Shyamal Banerjee/Mint
Shyamal Banerjee/Mint

Time for real estate sector to aim for speedy execution

The government has initiated measures essential to revive demand and sales

The first hundred days of any government in power might be too short a time frame to judge success or failure, but it is long enough to assess the direction of policies the government is rooting for. From this point of view, the real estate industry has reasons to be optimistic. The annual budget itself was an indicator that the government wants to drive growth by investing in infrastructure and housing, and that these sectors are a part of its core game plan to boost economic growth. In the past decade, real estate has not found as much mention in a budget speech as it did this year. Issues of processes, funding and demand remain, but the budget has been able to ring in a sentiment of hope and optimism.

The government’s fiscal deficit target for financial years 2015 and 2016 in itself should provide confidence to all stakeholders. The finance minister also mentioned bringing in the Goods and Services Tax later this year, which has been a long pending reform, to rationalize taxes on products and services. Although no specific timeline was set, such reforms will reinvigorate the economy.

Specifically for the real estate sector, the government has initiated measures to boost both capital inflow and household savings, which are essential to revive demand and sales. Reduction in the area and minimum capitalization norms for foreign direct investment (FDI), introduction of real estate investment trusts (REITs) and corresponding tax benefits and increasing tax benefits for consumers and home loan owners were the three main stimuli. Measures such as raising tax exemption limit from 2 lakh to 2.5 lakh help increase household savings. Additionally, the limit on home loan interest has been increased from 1.5 lakh to 2 lakh. Increased savings coupled with an increased tax benefit will go a long way in motivating homebuyers who have been sitting on the fence for a few years.

On the supply side, taxation of REIT investments has been clarified. Products such as REITs will open channels for commercial as well as infrastructure sectors.

While tacking capital inflow avenues, the government also addressed the affordable housing sector. If a project commits 30% to affordable housing, the minimum capitalization and minimum area criteria (of FDI) will not be applicable. This will provide a serious boost to affordable housing as it opens up funding to developers, who typically find affordable housing projects unviable. Additionally, an allocation of 4,000 crore has also been made to the National Housing Bank to build affordable homes.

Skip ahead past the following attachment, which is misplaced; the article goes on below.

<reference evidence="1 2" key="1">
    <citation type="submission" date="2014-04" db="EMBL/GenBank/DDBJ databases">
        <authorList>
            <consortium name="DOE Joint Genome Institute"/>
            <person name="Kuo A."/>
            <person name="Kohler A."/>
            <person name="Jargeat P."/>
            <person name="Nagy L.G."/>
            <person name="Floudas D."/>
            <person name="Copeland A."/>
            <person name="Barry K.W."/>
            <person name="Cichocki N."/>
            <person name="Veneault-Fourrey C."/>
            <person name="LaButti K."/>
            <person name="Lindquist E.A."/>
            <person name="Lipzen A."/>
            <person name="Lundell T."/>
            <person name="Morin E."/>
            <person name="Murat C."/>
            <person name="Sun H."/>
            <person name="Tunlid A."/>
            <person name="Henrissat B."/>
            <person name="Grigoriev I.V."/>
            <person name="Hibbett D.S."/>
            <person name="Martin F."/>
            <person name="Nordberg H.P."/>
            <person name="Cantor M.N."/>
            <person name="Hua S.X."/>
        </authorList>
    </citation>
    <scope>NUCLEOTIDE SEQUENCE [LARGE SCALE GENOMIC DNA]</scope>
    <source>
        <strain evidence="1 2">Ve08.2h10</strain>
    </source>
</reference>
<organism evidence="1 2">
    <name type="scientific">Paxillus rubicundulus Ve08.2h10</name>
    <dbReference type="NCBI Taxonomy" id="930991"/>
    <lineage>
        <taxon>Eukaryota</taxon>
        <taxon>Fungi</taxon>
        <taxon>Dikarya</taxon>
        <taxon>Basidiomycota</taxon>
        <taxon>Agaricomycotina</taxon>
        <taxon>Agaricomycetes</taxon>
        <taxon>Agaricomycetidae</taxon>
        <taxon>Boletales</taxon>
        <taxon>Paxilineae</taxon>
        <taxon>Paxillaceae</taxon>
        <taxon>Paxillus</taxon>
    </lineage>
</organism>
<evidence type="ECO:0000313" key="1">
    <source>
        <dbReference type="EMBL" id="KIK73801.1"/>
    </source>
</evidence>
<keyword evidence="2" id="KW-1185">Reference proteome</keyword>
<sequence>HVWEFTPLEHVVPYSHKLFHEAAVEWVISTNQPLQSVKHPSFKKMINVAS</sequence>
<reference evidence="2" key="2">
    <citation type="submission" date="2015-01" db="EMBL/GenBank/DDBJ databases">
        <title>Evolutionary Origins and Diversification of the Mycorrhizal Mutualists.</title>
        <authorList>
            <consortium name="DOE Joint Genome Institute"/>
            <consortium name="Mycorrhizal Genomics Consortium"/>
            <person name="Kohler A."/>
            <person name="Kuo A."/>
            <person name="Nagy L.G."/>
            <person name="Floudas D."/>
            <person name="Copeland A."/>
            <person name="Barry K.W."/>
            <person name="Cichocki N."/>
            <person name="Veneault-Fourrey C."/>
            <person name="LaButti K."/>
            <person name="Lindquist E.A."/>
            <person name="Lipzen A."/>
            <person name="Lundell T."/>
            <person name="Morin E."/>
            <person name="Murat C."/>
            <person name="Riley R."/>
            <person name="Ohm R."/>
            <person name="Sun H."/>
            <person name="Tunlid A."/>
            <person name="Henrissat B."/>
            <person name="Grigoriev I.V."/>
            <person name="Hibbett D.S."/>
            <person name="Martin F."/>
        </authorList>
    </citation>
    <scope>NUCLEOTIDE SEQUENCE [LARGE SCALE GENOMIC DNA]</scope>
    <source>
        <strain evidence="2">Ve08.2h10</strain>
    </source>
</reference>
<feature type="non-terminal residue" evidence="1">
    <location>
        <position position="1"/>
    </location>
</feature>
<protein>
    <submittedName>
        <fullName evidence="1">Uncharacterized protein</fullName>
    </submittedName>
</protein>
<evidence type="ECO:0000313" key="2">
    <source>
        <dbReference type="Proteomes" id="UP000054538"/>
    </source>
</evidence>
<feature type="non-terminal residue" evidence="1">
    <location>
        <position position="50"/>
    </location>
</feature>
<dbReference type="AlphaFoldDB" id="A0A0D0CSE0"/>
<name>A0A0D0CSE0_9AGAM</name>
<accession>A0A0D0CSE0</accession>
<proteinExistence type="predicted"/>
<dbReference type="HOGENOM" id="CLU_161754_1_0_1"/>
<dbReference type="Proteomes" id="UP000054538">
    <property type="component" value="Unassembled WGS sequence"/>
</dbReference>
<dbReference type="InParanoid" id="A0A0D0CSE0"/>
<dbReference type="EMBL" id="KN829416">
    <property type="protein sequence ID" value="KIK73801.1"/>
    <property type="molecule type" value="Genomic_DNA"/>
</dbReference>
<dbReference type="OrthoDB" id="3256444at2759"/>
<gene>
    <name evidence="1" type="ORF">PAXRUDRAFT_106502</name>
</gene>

The finance minister also mentioned his commitment to revive special economic zones and announced plans for the development of 20 new industrial clusters; the role of such initiatives can play a pivotal role in energizing the export sector.

The government promised 100 new smart cities and it has committed 7,060 crore initially to meet its target. Formation of such cities will mobilize employment, development and create new real estate markets. The first step towards this was perhaps the prime minister inking a memorandum of understanding with Japan to assist in the transformation of Varanasi into a smart heritage city on the lines of Kyoto. Besides this, Japan has committed to invest $33.6 billion in infrastructure projects in India over a period of five years.

Moreover, after six years in-the-making (the first draft of the guidelines were released in 2008), finally, there was positive regulations for REITs. Organized retail participation in real estate is an exciting prospect, especially at a time when retail investors are looking at new opportunities to invest which is away from the stock markets.

What the government has successfully projected in its first few days of functioning is that it is committed to inclusive growth through structural adjustments in the economy that involve both capacity creation and investments. The focus seems to be clearing bottlenecks and expediting decision making. So far, the government has not brought in watershed policies. For instance, the discussions in Japan regarding the Mumbai-Delhi and Chennai-Bangalore industrial corridors date back to 2010. However, the Prime Minister’s visit has injected the hope that such projects will now see the light of day.

This strategy of speedy execution is what India needs. The real estate industry especially bears the stigma of behind-schedule execution. With the government’s tonal push to expedite permissions and lean governance, the time has come for developers to build efficiencies so that projects are completed on time. Through its dialogue and stated positions on development and execution, the government has successfully lifted business sentiment and confidence; for fundamental policies and numbers to increase, there will be a laggard impact and just hundred days are not enough.

Sanjay Dutt is executive managing director, Cushman & Wakefield.

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